The U.S. Department of Defense (DoD) on Wednesday announced its decision on the Joint Warfighting Cloud Capability (JWCC) procurement, awarding the $9 billion contract to Amazon, Google, Microsoft, and Oracle – leaving IBM out in the cold.
DoD initially indicated it was considering five cloud service providers but didn’t specify whether it would award to one or several of the CSPs. The Big 3 of Amazon, Google, and Microsoft were in the running from the start, but Oracle, according to the New York Times, pushed for a multi-cloud architecture for the contract. This consulting posture seems to have won Oracle a seat at the table with the Big 3.
The JWCC was preceded by the Joint Enterprise Defense Infrastructure (JEDI), which was focused on a “large, common commercial cloud,” according to Reuters, whereas JWCC embraces multi-cloud, the burgeoning solution for building a resilient cloud network.
The decision by DoD also gives credence to the ever-growing trend of multi-cloud architecture for distributed workloads. Proponents of a multi-cloud architecture, such as VMware vice president of marketing Matthew Morgan, point to avoiding vendor exclusivity or ‘lock in’ in favor of the latitude to shift networks between CSPs as needed.
“In 2021 and beyond, organizations I've worked with will continue with the typical IT practice of heterogeneity of platforms, cloud providers and application stacks,” Morgan wrote in a 2021 article in Forbes. “We see this in the growth of all major cloud platforms and the lack of standardization of a singular cloud provider.”
DoD’s journey to multi-cloud
DoD had multi-cloud aspirations for the JWCC as far back as December 2021, according to FCW.com.
“JWCC is not in competition with other cloud efforts. It is augmenting and filling for gaps, and because of the relationships [between DISA and the military departments] … we're able to collaborate together to figure out how do we best meet the requirements that are very complex across the department,” said Sharon Woods, executive director of the Defense Information Systems Agency’s cloud computing program office. Woods made these comments after a December 2021 event on the DoD’s cloud computing strategy.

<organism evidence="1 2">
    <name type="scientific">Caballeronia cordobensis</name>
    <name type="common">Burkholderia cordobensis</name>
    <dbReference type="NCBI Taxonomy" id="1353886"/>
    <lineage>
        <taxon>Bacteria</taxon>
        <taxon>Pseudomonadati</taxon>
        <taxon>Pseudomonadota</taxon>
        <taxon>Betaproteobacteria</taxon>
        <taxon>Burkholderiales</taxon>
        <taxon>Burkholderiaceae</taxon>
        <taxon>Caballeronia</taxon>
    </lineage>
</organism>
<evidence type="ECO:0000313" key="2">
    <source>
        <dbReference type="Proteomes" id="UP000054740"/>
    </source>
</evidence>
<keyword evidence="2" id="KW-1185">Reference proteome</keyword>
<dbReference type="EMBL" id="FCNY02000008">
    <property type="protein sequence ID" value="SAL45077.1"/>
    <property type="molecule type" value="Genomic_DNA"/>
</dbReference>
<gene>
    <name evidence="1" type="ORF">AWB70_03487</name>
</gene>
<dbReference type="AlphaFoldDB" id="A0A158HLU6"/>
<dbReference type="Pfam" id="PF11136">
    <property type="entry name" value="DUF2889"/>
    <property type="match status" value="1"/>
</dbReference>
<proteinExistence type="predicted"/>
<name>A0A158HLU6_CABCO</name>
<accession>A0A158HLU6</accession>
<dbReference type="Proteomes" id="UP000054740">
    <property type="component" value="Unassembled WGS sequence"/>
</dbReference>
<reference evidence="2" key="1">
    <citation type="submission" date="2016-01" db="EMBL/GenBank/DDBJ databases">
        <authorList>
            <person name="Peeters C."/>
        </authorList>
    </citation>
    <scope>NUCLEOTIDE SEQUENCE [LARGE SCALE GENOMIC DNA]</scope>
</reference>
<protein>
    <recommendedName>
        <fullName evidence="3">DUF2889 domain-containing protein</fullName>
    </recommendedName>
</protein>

“And that means using a variety of capabilities, not just one contract, not just one capability,” Woods said. “It needs to be an orchestrated suite of capabilities, if you will.”
The military government agency attempted a single-vendor solution in 2019 but was unsuccessful as its efforts were met with several lawsuits, contesting the fairness of the bidding process. The JEDI procurement was awarded to Microsoft in 2019, beating out cloud computing rival AWS in what some believe was a politically charged decision to back Microsoft for the $10 billion government contract. The Pentagon reversed course in July 2021 and rescinded the contract in favor of a multi-vendor solution.
The Pentagon rebranded the cloud initiative JWCC and declared it would decide a new contract by April 2022. In March of 2022, DoD pushed out the decision date to December because it expanded its scope from two CSPs to four. Yesterday, we saw the DoD opted to spread the contract out across all four CSPs with a $9 billion ceiling for the entire 5-year project.
AWS had this to say about the JWCC contract: “We are honored to have been selected for the Joint Warfighting Cloud Capability contract and look forward to continuing our support for the Department of Defense," said an AWS spokesperson to Data Center Knowledge. "From the enterprise to the tactical edge, we are ready to deliver industry-leading cloud services to enable the DoD to achieve its critical mission.”
Updated on Dec. 9, 2022 at 1:19 p.m. EST to include a statement from AWS about the JWCC contract from the U.S. Department of Defense.